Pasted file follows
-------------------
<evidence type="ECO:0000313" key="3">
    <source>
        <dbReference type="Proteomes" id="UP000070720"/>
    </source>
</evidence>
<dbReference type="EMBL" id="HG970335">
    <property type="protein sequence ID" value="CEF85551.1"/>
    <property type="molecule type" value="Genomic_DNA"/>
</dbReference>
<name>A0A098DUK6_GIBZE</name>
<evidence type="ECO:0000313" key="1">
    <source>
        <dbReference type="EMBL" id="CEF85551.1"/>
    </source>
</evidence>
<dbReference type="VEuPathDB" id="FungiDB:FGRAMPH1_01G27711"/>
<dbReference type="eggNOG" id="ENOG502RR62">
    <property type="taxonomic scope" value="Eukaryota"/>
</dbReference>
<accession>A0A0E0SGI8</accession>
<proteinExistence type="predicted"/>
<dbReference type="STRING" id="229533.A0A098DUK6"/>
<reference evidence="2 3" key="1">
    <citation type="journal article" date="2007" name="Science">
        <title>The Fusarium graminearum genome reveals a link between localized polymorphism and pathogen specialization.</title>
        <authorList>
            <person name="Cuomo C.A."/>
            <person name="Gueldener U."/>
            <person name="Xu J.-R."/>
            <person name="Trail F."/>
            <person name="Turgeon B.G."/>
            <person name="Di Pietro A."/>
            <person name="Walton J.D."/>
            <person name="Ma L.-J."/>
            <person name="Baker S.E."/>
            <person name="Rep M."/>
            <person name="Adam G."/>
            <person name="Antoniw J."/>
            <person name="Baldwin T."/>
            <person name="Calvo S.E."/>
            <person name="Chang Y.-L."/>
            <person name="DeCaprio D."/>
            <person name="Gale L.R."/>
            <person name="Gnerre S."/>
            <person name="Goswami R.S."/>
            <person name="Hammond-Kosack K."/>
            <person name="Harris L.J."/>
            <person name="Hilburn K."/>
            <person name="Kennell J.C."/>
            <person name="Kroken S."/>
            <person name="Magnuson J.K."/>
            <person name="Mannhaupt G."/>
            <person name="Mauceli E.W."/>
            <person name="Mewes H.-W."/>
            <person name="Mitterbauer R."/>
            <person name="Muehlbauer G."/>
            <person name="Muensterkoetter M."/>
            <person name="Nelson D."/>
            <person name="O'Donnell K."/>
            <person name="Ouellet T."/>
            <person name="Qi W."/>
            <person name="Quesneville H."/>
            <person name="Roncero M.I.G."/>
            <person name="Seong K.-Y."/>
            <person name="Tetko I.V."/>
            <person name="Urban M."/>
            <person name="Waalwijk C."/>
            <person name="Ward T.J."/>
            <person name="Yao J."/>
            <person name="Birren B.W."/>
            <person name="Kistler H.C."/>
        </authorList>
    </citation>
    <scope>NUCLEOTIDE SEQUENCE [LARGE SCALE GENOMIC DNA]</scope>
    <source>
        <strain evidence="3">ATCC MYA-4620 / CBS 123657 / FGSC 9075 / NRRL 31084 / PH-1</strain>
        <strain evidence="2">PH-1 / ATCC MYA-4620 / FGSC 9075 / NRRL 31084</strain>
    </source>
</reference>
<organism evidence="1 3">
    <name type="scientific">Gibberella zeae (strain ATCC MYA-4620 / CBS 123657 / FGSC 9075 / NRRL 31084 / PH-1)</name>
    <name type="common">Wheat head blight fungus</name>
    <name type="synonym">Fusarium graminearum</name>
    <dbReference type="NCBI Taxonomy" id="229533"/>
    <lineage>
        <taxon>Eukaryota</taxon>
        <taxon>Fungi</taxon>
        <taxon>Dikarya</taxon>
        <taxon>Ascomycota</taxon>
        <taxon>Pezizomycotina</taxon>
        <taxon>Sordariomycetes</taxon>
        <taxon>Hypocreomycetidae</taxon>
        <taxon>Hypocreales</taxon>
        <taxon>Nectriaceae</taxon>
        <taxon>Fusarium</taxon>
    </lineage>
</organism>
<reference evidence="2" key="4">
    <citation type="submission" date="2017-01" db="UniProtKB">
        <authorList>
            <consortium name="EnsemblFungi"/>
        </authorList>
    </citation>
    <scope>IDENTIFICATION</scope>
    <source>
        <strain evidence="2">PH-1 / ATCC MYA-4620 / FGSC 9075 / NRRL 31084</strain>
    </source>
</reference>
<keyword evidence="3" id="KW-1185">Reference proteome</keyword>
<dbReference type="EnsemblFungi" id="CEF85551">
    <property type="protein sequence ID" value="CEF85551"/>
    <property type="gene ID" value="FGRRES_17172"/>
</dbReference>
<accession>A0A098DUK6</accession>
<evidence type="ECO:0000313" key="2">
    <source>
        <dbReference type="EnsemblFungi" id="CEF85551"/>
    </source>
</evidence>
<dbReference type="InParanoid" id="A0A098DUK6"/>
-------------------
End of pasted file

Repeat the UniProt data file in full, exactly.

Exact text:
<evidence type="ECO:0000313" key="3">
    <source>
        <dbReference type="Proteomes" id="UP000070720"/>
    </source>
</evidence>
<dbReference type="EMBL" id="HG970335">
    <property type="protein sequence ID" value="CEF85551.1"/>
    <property type="molecule type" value="Genomic_DNA"/>
</dbReference>
<name>A0A098DUK6_GIBZE</name>
<evidence type="ECO:0000313" key="1">
    <source>
        <dbReference type="EMBL" id="CEF85551.1"/>
    </source>
</evidence>
<dbReference type="VEuPathDB" id="FungiDB:FGRAMPH1_01G27711"/>
<dbReference type="eggNOG" id="ENOG502RR62">
    <property type="taxonomic scope" value="Eukaryota"/>
</dbReference>
<accession>A0A0E0SGI8</accession>
<proteinExistence type="predicted"/>
<dbReference type="STRING" id="229533.A0A098DUK6"/>
<reference evidence="2 3" key="1">
    <citation type="journal article" date="2007" name="Science">
        <title>The Fusarium graminearum genome reveals a link between localized polymorphism and pathogen specialization.</title>
        <authorList>
            <person name="Cuomo C.A."/>
            <person name="Gueldener U."/>
            <person name="Xu J.-R."/>
            <person name="Trail F."/>
            <person name="Turgeon B.G."/>
            <person name="Di Pietro A."/>
            <person name="Walton J.D."/>
            <person name="Ma L.-J."/>
            <person name="Baker S.E."/>
            <person name="Rep M."/>
            <person name="Adam G."/>
            <person name="Antoniw J."/>
            <person name="Baldwin T."/>
            <person name="Calvo S.E."/>
            <person name="Chang Y.-L."/>
            <person name="DeCaprio D."/>
            <person name="Gale L.R."/>
            <person name="Gnerre S."/>
            <person name="Goswami R.S."/>
            <person name="Hammond-Kosack K."/>
            <person name="Harris L.J."/>
            <person name="Hilburn K."/>
            <person name="Kennell J.C."/>
            <person name="Kroken S."/>
            <person name="Magnuson J.K."/>
            <person name="Mannhaupt G."/>
            <person name="Mauceli E.W."/>
            <person name="Mewes H.-W."/>
            <person name="Mitterbauer R."/>
            <person name="Muehlbauer G."/>
            <person name="Muensterkoetter M."/>
            <person name="Nelson D."/>
            <person name="O'Donnell K."/>
            <person name="Ouellet T."/>
            <person name="Qi W."/>
            <person name="Quesneville H."/>
            <person name="Roncero M.I.G."/>
            <person name="Seong K.-Y."/>
            <person name="Tetko I.V."/>
            <person name="Urban M."/>
            <person name="Waalwijk C."/>
            <person name="Ward T.J."/>
            <person name="Yao J."/>
            <person name="Birren B.W."/>
            <person name="Kistler H.C."/>
        </authorList>
    </citation>
    <scope>NUCLEOTIDE SEQUENCE [LARGE SCALE GENOMIC DNA]</scope>
    <source>
        <strain evidence="3">ATCC MYA-4620 / CBS 123657 / FGSC 9075 / NRRL 31084 / PH-1</strain>
        <strain evidence="2">PH-1 / ATCC MYA-4620 / FGSC 9075 / NRRL 31084</strain>
    </source>
</reference>
<organism evidence="1 3">
    <name type="scientific">Gibberella zeae (strain ATCC MYA-4620 / CBS 123657 / FGSC 9075 / NRRL 31084 / PH-1)</name>
    <name type="common">Wheat head blight fungus</name>
    <name type="synonym">Fusarium graminearum</name>
    <dbReference type="NCBI Taxonomy" id="229533"/>
    <lineage>
        <taxon>Eukaryota</taxon>
        <taxon>Fungi</taxon>
        <taxon>Dikarya</taxon>
        <taxon>Ascomycota</taxon>
        <taxon>Pezizomycotina</taxon>
        <taxon>Sordariomycetes</taxon>
        <taxon>Hypocreomycetidae</taxon>
        <taxon>Hypocreales</taxon>
        <taxon>Nectriaceae</taxon>
        <taxon>Fusarium</taxon>
    </lineage>
</organism>
<reference evidence="2" key="4">
    <citation type="submission" date="2017-01" db="UniProtKB">
        <authorList>
            <consortium name="EnsemblFungi"/>
        </authorList>
    </citation>
    <scope>IDENTIFICATION</scope>
    <source>
        <strain evidence="2">PH-1 / ATCC MYA-4620 / FGSC 9075 / NRRL 31084</strain>
    </source>
</reference>
<keyword evidence="3" id="KW-1185">Reference proteome</keyword>
<dbReference type="EnsemblFungi" id="CEF85551">
    <property type="protein sequence ID" value="CEF85551"/>
    <property type="gene ID" value="FGRRES_17172"/>
</dbReference>
<accession>A0A098DUK6</accession>
<evidence type="ECO:0000313" key="2">
    <source>
        <dbReference type="EnsemblFungi" id="CEF85551"/>
    </source>
</evidence>
<dbReference type="InParanoid" id="A0A098DUK6"/>